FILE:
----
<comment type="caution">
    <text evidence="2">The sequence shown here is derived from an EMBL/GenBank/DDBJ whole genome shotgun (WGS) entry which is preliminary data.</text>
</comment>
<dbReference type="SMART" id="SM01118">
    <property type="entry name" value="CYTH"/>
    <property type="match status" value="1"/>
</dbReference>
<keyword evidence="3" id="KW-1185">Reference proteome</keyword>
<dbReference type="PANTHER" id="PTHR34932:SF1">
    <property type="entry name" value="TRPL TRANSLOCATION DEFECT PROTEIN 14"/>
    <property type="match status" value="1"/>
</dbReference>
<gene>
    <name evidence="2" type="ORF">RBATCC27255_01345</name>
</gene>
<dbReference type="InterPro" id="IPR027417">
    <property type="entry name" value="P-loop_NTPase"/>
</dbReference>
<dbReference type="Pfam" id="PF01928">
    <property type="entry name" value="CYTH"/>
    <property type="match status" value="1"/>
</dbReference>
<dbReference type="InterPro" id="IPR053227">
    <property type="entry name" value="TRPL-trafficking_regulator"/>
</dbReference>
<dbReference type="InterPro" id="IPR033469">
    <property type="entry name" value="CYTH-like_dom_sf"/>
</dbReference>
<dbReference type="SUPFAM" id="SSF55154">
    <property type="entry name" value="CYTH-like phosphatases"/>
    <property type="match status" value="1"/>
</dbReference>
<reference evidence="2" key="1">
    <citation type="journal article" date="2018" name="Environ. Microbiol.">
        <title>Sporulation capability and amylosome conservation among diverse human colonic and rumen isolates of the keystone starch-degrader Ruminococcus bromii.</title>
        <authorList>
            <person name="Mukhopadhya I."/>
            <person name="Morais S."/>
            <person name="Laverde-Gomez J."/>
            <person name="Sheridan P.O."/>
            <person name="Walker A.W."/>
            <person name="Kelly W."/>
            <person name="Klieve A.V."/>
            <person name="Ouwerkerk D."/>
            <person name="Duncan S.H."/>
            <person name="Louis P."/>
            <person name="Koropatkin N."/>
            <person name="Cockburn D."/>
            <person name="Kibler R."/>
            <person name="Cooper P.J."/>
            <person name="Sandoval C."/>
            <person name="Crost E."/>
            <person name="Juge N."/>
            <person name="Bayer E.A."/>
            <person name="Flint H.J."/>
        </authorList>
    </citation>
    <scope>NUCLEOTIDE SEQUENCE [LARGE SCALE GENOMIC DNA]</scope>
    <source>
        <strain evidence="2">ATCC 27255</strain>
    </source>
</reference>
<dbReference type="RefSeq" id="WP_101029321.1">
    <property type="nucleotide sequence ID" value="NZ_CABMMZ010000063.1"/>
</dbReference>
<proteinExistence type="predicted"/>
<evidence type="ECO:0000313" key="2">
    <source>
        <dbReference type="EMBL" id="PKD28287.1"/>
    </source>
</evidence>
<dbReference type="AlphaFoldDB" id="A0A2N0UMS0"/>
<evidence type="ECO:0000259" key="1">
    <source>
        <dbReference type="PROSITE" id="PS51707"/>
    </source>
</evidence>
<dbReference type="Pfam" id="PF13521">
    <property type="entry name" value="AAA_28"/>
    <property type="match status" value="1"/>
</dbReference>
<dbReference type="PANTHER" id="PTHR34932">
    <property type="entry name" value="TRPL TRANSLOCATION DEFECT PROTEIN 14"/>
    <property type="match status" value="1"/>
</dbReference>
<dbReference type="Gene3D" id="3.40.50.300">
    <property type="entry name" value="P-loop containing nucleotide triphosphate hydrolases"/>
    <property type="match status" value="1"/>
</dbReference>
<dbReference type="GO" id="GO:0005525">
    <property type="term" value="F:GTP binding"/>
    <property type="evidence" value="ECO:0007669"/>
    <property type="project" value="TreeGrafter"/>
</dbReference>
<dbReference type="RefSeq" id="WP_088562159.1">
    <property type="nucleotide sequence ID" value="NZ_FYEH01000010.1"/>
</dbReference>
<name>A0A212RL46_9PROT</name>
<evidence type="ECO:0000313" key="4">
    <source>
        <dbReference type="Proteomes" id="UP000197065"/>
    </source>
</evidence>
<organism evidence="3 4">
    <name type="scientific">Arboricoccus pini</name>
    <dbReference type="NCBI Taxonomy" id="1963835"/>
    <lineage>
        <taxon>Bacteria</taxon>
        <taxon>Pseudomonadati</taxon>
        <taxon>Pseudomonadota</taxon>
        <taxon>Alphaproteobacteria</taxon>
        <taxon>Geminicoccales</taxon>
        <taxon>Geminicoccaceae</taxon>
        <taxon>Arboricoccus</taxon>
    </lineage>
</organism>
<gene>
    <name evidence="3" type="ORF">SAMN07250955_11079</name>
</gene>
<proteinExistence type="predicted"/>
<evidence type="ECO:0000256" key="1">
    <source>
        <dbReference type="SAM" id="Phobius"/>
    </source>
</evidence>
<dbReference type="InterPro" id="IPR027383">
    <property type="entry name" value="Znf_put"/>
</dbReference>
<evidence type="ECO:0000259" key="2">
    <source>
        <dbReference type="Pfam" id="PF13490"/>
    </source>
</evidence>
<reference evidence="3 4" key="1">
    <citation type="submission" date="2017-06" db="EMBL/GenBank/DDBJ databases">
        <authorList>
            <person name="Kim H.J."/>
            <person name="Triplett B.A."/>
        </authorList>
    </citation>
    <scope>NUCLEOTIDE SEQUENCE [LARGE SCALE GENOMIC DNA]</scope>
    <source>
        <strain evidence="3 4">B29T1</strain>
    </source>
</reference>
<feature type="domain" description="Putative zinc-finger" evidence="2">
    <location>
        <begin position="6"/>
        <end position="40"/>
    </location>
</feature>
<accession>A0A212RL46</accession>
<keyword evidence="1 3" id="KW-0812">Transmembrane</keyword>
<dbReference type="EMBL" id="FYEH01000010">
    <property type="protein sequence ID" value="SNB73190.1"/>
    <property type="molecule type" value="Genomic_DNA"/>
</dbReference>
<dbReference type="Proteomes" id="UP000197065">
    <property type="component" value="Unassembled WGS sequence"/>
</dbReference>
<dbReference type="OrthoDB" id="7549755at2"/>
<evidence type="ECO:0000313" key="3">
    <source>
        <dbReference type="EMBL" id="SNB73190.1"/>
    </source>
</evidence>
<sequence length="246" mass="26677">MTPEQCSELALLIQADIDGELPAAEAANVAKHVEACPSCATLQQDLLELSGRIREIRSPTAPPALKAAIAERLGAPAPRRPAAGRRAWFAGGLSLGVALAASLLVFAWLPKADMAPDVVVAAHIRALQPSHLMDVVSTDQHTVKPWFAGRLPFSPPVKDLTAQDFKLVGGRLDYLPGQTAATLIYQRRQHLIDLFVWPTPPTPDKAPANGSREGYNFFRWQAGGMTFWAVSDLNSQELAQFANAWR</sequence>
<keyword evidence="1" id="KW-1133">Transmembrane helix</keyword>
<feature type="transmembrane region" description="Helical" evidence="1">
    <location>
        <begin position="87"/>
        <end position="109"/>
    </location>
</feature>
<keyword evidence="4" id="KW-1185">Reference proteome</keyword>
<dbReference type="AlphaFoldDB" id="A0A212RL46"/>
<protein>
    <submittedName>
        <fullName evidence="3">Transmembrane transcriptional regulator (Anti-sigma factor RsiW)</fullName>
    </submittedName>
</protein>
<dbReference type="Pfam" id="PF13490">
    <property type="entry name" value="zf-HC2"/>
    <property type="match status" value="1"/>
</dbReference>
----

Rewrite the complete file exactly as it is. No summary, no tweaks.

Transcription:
<comment type="caution">
    <text evidence="2">The sequence shown here is derived from an EMBL/GenBank/DDBJ whole genome shotgun (WGS) entry which is preliminary data.</text>
</comment>
<dbReference type="SMART" id="SM01118">
    <property type="entry name" value="CYTH"/>
    <property type="match status" value="1"/>
</dbReference>
<keyword evidence="3" id="KW-1185">Reference proteome</keyword>
<dbReference type="PANTHER" id="PTHR34932:SF1">
    <property type="entry name" value="TRPL TRANSLOCATION DEFECT PROTEIN 14"/>
    <property type="match status" value="1"/>
</dbReference>
<gene>
    <name evidence="2" type="ORF">RBATCC27255_01345</name>
</gene>
<dbReference type="InterPro" id="IPR027417">
    <property type="entry name" value="P-loop_NTPase"/>
</dbReference>
<dbReference type="Pfam" id="PF01928">
    <property type="entry name" value="CYTH"/>
    <property type="match status" value="1"/>
</dbReference>
<dbReference type="InterPro" id="IPR053227">
    <property type="entry name" value="TRPL-trafficking_regulator"/>
</dbReference>
<dbReference type="InterPro" id="IPR033469">
    <property type="entry name" value="CYTH-like_dom_sf"/>
</dbReference>
<dbReference type="SUPFAM" id="SSF55154">
    <property type="entry name" value="CYTH-like phosphatases"/>
    <property type="match status" value="1"/>
</dbReference>
<reference evidence="2" key="1">
    <citation type="journal article" date="2018" name="Environ. Microbiol.">
        <title>Sporulation capability and amylosome conservation among diverse human colonic and rumen isolates of the keystone starch-degrader Ruminococcus bromii.</title>
        <authorList>
            <person name="Mukhopadhya I."/>
            <person name="Morais S."/>
            <person name="Laverde-Gomez J."/>
            <person name="Sheridan P.O."/>
            <person name="Walker A.W."/>
            <person name="Kelly W."/>
            <person name="Klieve A.V."/>
            <person name="Ouwerkerk D."/>
            <person name="Duncan S.H."/>
            <person name="Louis P."/>
            <person name="Koropatkin N."/>
            <person name="Cockburn D."/>
            <person name="Kibler R."/>
            <person name="Cooper P.J."/>
            <person name="Sandoval C."/>
            <person name="Crost E."/>
            <person name="Juge N."/>
            <person name="Bayer E.A."/>
            <person name="Flint H.J."/>
        </authorList>
    </citation>
    <scope>NUCLEOTIDE SEQUENCE [LARGE SCALE GENOMIC DNA]</scope>
    <source>
        <strain evidence="2">ATCC 27255</strain>
    </source>
</reference>
<dbReference type="RefSeq" id="WP_101029321.1">
    <property type="nucleotide sequence ID" value="NZ_CABMMZ010000063.1"/>
</dbReference>
<proteinExistence type="predicted"/>
<evidence type="ECO:0000313" key="2">
    <source>
        <dbReference type="EMBL" id="PKD28287.1"/>
    </source>
</evidence>
<dbReference type="AlphaFoldDB" id="A0A2N0UMS0"/>
<evidence type="ECO:0000259" key="1">
    <source>
        <dbReference type="PROSITE" id="PS51707"/>
    </source>
</evidence>
<dbReference type="Pfam" id="PF13521">
    <property type="entry name" value="AAA_28"/>
    <property type="match status" value="1"/>
</dbReference>
<dbReference type="PANTHER" id="PTHR34932">
    <property type="entry name" value="TRPL TRANSLOCATION DEFECT PROTEIN 14"/>
    <property type="match status" value="1"/>
</dbReference>
<dbReference type="Gene3D" id="3.40.50.300">
    <property type="entry name" value="P-loop containing nucleotide triphosphate hydrolases"/>
    <property type="match status" value="1"/>
</dbReference>
<dbReference type="GO" id="GO:0005525">
    <property type="term" value="F:GTP binding"/>
    <property type="evidence" value="ECO:0007669"/>
    <property type="project" value="TreeGrafter"/>
</dbReference>
<dbReference type="RefSeq" id="WP_088562159.1">
    <property type="nucleotide sequence ID" value="NZ_FYEH01000010.1"/>
</dbReference>
<name>A0A212RL46_9PROT</name>
<evidence type="ECO:0000313" key="4">
    <source>
        <dbReference type="Proteomes" id="UP000197065"/>
    </source>
</evidence>
<organism evidence="3 4">
    <name type="scientific">Arboricoccus pini</name>
    <dbReference type="NCBI Taxonomy" id="1963835"/>
    <lineage>
        <taxon>Bacteria</taxon>
        <taxon>Pseudomonadati</taxon>
        <taxon>Pseudomonadota</taxon>
        <taxon>Alphaproteobacteria</taxon>
        <taxon>Geminicoccales</taxon>
        <taxon>Geminicoccaceae</taxon>
        <taxon>Arboricoccus</taxon>
    </lineage>
</organism>
<gene>
    <name evidence="3" type="ORF">SAMN07250955_11079</name>
</gene>
<proteinExistence type="predicted"/>
<evidence type="ECO:0000256" key="1">
    <source>
        <dbReference type="SAM" id="Phobius"/>
    </source>
</evidence>
<dbReference type="InterPro" id="IPR027383">
    <property type="entry name" value="Znf_put"/>
</dbReference>
<evidence type="ECO:0000259" key="2">
    <source>
        <dbReference type="Pfam" id="PF13490"/>
    </source>
</evidence>
<reference evidence="3 4" key="1">
    <citation type="submission" date="2017-06" db="EMBL/GenBank/DDBJ databases">
        <authorList>
            <person name="Kim H.J."/>
            <person name="Triplett B.A."/>
        </authorList>
    </citation>
    <scope>NUCLEOTIDE SEQUENCE [LARGE SCALE GENOMIC DNA]</scope>
    <source>
        <strain evidence="3 4">B29T1</strain>
    </source>
</reference>
<feature type="domain" description="Putative zinc-finger" evidence="2">
    <location>
        <begin position="6"/>
        <end position="40"/>
    </location>
</feature>
<accession>A0A212RL46</accession>
<keyword evidence="1 3" id="KW-0812">Transmembrane</keyword>
<dbReference type="EMBL" id="FYEH01000010">
    <property type="protein sequence ID" value="SNB73190.1"/>
    <property type="molecule type" value="Genomic_DNA"/>
</dbReference>
<dbReference type="Proteomes" id="UP000197065">
    <property type="component" value="Unassembled WGS sequence"/>
</dbReference>
<dbReference type="OrthoDB" id="7549755at2"/>
<evidence type="ECO:0000313" key="3">
    <source>
        <dbReference type="EMBL" id="SNB73190.1"/>
    </source>
</evidence>
<sequence length="246" mass="26677">MTPEQCSELALLIQADIDGELPAAEAANVAKHVEACPSCATLQQDLLELSGRIREIRSPTAPPALKAAIAERLGAPAPRRPAAGRRAWFAGGLSLGVALAASLLVFAWLPKADMAPDVVVAAHIRALQPSHLMDVVSTDQHTVKPWFAGRLPFSPPVKDLTAQDFKLVGGRLDYLPGQTAATLIYQRRQHLIDLFVWPTPPTPDKAPANGSREGYNFFRWQAGGMTFWAVSDLNSQELAQFANAWR</sequence>
<keyword evidence="1" id="KW-1133">Transmembrane helix</keyword>
<feature type="transmembrane region" description="Helical" evidence="1">
    <location>
        <begin position="87"/>
        <end position="109"/>
    </location>
</feature>
<keyword evidence="4" id="KW-1185">Reference proteome</keyword>
<dbReference type="AlphaFoldDB" id="A0A212RL46"/>
<protein>
    <submittedName>
        <fullName evidence="3">Transmembrane transcriptional regulator (Anti-sigma factor RsiW)</fullName>
    </submittedName>
</protein>
<dbReference type="Pfam" id="PF13490">
    <property type="entry name" value="zf-HC2"/>
    <property type="match status" value="1"/>
</dbReference>